Flying Spaghetti Monster wrote:
My question is: can you add more context to it's use at the Circle- K? I don't quite remember how this logic is sued there. I haven't seen the film in a while.
In the movie Bill and Ted are at the Circle-K working on their report when Rufus and the phone-booth arrive. Rufus is talking to them about the booth and their report when another
phone booth arrives. This one is damaged and carrying Bill, Ted and the historical figures. "Future Bill and Ted" come out of it and talk with themselves (the whole, "What number am I thinking of?"/"69!" bit). Rufus leads them away, much to the confusion of our Bill and Ted. "Future Bill" instructs "our" Bill to say "Hi!" to the princesses (much to OB's confusion). As Rufus is talking to Future Bill and Ted our Bill and Ted remain confused.
"Future" Ted shouts to Our Ted to remember to wind his watch (Why Ted owns a watch that needs winding is a mystery) and they depart. Rufus returns to our Bill and Ted and the story begins.
Later in the movie after their adventures through time we see the other end of this encounter ("Our" Bill and Ted now being the "Future" Bill and Ted talking to their past selves.) The scene plays out exactly the same. (Though we skip part of it, for the sake of brevity.) We also get to see the other end of the conversation where Rufus checks in on the boys, they find out it's "already tomorrow" and they need to dial a number higher in order to get back into the present. (Why they can't simply stay there and have all night to work on the report is another mystery.) Ted reminds his past-self to wind his watch (which, obviously, is a pointless exercise because it won't and CANNOT work) then Bill and Ted set off for "tomorrow" and the rest of the movie. Once departed Rufus offers the new booth to Bill and Ted.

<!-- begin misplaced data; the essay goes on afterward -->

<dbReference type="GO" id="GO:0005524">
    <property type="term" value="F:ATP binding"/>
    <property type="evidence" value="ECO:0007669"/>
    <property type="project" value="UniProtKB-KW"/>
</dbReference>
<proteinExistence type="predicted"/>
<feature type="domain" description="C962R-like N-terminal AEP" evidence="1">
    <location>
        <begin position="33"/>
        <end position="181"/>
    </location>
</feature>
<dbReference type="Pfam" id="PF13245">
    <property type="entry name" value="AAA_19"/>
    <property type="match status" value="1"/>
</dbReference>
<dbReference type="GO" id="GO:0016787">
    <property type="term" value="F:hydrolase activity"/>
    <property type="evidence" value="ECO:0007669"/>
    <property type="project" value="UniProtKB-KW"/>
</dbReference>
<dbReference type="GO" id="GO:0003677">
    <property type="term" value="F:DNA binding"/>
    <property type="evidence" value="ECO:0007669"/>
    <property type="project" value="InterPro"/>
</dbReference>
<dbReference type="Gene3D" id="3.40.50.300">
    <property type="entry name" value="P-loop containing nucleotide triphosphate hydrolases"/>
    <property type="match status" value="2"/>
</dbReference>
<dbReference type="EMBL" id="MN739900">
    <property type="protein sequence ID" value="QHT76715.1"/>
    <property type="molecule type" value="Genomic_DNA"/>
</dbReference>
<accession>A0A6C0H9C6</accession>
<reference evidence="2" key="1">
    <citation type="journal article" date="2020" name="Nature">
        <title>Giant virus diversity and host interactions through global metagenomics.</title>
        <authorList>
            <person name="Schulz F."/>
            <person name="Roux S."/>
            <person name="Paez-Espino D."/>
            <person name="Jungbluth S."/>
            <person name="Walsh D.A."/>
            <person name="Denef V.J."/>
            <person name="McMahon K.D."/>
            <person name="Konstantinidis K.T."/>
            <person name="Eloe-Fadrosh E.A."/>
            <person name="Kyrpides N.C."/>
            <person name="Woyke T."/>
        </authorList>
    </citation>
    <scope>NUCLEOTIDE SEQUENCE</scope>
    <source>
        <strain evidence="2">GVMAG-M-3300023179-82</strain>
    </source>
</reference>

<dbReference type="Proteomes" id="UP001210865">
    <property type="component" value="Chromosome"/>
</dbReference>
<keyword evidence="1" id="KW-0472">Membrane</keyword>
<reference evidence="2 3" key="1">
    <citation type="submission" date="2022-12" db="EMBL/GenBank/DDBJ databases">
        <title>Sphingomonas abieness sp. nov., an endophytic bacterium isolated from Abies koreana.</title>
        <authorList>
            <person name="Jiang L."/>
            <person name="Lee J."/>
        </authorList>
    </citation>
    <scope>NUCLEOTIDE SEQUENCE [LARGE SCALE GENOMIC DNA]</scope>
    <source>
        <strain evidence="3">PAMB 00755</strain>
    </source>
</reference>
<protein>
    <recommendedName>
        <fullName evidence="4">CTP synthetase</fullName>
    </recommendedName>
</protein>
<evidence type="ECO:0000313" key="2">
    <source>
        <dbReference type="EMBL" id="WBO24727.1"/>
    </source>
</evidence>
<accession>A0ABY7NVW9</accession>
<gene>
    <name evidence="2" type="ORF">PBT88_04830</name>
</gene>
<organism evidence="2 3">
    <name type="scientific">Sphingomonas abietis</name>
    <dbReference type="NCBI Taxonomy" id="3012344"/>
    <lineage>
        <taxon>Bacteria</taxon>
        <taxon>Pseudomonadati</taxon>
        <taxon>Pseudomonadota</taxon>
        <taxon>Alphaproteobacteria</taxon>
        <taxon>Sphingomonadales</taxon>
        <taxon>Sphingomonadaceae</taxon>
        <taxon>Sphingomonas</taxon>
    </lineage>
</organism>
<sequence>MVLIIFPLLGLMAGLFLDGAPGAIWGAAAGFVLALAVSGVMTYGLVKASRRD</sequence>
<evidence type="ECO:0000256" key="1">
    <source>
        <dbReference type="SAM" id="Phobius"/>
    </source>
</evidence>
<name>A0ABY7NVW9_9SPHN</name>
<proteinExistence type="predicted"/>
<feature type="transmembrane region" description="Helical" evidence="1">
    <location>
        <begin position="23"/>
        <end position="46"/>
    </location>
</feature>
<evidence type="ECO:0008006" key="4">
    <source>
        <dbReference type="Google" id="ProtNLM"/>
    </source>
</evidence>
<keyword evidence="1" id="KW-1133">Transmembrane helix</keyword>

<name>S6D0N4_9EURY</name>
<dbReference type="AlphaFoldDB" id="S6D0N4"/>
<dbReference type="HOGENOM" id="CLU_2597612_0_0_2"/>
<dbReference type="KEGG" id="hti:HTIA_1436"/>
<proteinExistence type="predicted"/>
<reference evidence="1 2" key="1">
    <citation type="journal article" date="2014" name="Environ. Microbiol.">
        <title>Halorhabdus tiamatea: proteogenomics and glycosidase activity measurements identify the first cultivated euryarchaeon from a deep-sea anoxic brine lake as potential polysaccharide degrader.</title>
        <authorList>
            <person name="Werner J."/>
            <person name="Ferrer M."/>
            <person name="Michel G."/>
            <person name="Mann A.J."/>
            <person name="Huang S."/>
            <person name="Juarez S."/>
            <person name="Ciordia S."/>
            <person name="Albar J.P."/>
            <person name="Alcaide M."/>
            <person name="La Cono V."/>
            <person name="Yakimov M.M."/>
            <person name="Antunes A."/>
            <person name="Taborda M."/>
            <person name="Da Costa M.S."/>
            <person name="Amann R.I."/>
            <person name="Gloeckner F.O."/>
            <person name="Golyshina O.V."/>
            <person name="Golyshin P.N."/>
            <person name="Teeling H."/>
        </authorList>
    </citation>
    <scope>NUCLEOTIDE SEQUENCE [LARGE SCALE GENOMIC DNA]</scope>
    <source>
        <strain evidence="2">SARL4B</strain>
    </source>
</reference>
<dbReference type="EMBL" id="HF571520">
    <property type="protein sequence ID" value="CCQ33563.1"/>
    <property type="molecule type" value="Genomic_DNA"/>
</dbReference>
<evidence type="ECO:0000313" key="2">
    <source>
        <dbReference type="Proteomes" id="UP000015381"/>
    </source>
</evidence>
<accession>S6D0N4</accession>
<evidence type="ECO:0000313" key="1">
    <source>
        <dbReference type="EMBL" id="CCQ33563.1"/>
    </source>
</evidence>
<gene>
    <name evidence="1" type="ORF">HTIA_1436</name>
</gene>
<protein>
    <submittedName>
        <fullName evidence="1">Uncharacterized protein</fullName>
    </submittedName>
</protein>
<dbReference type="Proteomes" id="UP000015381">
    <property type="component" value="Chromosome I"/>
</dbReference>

It's just a beautiful, beautiful scene showing how I believe time travel works. In a closed loop system. The past comes first so the past HAPPENS first even if that past happens to include events from the future. It's a predestination paradox sort of thing and also says a LOT about free-will (at least in the B&T Universe or a universe with a closed timeline.)
Like I said, no matter what happens Ted will forget to wind his watch! Reminding himself to do it had no impact on anything, he forgot to do it. That cannot be changed. In the B&T universe these historical figures were ALWAYS kidnapped by B&T and taken into the future to do this report and everything that the world is built on is BASED on this. Taking the princesses from the past doesn't change anything, they ALWAYS disappeared from the past even if the time they were taken from happened centuries before Bill and Ted get the time machine which they get centuries before it's even invented!
It's just a beautiful, beautiful use of time travel. The keys thing also being a great point in it as well as other tricks they use to "set-up" events. (Like how they managed to get everyone out of jail.) I need to watch that movie again now.